My interpretation, coupled with tidbits of info from various sources, is that if you unknowingly pass a fake, you're off the hook.  However, you can't just say you didn't know if you really did know.  Cops are trained to pick up on that sort of deception.  They'll know if you're lying.  The point here is that as soon as you discover you've got a fake, don't try to get rid of it by spending it or depositing it.  Turn it in to the police.  Once you know you've got a fake, if you try to spend it, you're as guilty as the guy who made it, and morally no better either.

BWJM
Member of CPMS, RCNA, ONA, ANA, IBNS, WCS.
President, IBNS Ontario Chapter.
Treasurer, Waterloo Coin Society.
Show Chair, Cambridge Coin Show.
Fellow of the Ontario Numismatic Association.
moneycow
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« Reply #4 on: February 23, 2005, 02:10:58 pm »

So counterfeiting is bad.
Knowingly passing a counterfeit is bad.
What about knowingly collecting/possessing?  I would really like to add a small denomination counterfeit to my personal collection.  I will slap myself on the wrist if this is a collector cardinal sin.
BWJM
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« Reply #5 on: February 23, 2005, 02:33:32 pm »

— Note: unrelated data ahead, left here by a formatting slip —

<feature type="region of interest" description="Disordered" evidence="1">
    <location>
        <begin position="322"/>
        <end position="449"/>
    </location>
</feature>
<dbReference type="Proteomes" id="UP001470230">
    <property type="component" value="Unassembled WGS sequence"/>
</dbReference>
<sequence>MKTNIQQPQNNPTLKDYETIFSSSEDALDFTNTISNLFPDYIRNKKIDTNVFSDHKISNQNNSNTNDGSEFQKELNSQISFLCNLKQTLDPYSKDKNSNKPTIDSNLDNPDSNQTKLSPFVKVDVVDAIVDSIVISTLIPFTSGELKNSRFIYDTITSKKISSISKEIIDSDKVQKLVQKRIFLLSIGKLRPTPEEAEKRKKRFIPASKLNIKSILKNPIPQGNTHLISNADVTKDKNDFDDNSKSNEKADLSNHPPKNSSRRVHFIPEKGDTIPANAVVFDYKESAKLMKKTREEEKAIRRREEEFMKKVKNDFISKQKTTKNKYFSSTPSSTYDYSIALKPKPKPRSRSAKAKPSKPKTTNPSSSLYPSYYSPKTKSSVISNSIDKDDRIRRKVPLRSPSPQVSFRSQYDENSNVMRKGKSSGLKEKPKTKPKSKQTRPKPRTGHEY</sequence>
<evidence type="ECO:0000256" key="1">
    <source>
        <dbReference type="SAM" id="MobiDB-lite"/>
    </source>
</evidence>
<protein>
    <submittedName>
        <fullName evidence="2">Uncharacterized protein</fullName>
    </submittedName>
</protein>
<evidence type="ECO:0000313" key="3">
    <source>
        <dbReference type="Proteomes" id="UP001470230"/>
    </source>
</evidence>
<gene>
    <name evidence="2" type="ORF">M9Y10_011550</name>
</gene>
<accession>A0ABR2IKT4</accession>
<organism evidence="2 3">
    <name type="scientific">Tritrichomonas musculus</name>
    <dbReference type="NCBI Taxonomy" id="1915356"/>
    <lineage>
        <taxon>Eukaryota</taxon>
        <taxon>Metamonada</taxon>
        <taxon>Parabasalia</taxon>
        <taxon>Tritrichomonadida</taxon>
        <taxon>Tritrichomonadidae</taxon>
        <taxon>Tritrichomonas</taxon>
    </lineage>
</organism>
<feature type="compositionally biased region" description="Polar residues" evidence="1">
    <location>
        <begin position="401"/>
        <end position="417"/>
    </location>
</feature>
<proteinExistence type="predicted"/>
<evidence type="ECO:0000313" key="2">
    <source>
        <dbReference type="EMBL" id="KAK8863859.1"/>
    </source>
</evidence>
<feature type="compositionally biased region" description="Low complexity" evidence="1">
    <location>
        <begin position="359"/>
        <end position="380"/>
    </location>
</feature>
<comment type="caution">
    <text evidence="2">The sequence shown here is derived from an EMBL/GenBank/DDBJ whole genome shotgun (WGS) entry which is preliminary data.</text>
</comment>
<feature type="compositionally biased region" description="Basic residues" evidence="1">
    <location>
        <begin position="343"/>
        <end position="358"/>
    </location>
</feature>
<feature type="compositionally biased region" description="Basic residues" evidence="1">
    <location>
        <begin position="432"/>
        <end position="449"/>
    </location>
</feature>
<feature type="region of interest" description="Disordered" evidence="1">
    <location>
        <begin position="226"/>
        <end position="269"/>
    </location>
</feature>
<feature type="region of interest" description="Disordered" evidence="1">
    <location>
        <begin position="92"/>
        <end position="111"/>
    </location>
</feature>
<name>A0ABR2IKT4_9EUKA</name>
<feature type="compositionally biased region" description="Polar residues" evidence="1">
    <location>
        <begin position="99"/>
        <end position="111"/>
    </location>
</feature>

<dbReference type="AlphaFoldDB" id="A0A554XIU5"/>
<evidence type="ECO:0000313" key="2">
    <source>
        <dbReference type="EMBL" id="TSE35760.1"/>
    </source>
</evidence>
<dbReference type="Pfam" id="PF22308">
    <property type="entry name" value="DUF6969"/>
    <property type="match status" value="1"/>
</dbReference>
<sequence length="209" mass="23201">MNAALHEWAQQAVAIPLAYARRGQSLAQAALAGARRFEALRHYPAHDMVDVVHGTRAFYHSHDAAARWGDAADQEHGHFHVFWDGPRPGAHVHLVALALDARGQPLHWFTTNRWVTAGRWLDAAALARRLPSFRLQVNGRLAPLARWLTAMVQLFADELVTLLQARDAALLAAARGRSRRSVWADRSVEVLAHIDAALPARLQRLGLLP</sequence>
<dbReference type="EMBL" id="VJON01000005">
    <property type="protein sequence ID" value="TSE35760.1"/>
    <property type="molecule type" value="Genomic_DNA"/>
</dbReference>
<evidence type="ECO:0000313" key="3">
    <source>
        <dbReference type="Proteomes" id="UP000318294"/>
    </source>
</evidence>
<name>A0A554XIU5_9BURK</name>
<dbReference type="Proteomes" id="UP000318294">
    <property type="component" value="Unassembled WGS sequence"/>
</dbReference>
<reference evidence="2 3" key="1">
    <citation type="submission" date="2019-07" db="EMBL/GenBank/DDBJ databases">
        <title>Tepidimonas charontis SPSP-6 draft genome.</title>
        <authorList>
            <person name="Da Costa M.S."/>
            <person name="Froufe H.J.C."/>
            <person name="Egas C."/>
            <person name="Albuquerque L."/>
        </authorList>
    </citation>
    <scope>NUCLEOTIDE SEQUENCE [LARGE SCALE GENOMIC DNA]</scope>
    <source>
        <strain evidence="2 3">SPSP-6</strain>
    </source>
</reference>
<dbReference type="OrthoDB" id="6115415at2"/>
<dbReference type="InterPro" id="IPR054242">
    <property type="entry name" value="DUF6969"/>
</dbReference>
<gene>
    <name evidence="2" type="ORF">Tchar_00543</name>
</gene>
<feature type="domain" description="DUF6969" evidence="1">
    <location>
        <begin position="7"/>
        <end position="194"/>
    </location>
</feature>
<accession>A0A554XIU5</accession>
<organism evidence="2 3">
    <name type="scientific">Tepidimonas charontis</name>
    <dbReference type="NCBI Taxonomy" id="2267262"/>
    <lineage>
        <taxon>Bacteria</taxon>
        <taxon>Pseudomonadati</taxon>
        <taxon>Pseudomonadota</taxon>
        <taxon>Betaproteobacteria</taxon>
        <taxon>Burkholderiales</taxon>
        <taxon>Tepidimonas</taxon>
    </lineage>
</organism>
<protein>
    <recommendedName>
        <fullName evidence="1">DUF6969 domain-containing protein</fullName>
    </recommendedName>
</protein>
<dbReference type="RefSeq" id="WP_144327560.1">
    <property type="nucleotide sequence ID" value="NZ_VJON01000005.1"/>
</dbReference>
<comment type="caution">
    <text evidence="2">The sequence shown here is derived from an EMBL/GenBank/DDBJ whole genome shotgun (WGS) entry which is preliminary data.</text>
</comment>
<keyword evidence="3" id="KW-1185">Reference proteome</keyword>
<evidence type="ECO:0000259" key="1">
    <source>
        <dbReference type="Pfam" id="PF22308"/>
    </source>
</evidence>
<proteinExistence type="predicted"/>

Quote
Section 457 of the Criminal Code of Canada states:
No person shall make, publish, print, execute, issue, distribute or circulate, including by electronic or computer-assisted means, anything in the likeness of a current bank note; or an obligation or a security of a government or bank.

The laws do not specifically disallow possession of a counterfeit note, so while it may not necessarily be illegal, you need to be careful about it.  Don't make a big deal about it.  Don't do anything that could be interpreted as attempting to pass off the note (ie: fun games seeing if people will pick out the fake, or just accept it as regular cash).  Stay out of trouble with the police (if you're in trouble, you don't need to make it worse).  And if you're going to keep a fake, make sure you can tell which one is the fake because if you somehow mix the fake with others, you wouldn't want to spend it, sell it, etc.

Oh yeah... NEVER sell a countefeit banknote, even if you fully and clearly declare it is counterfeit.  It is against the law, plain and simple.

(I've seen a few auctions on eBay for counterfeit banknotes.  The sellers have said in the auction title and/or description that it was a counterfeit, but these auctions were still reported to the police.  Knowingly selling or otherwise passing a counterfeit banknote is illegal in Canada.)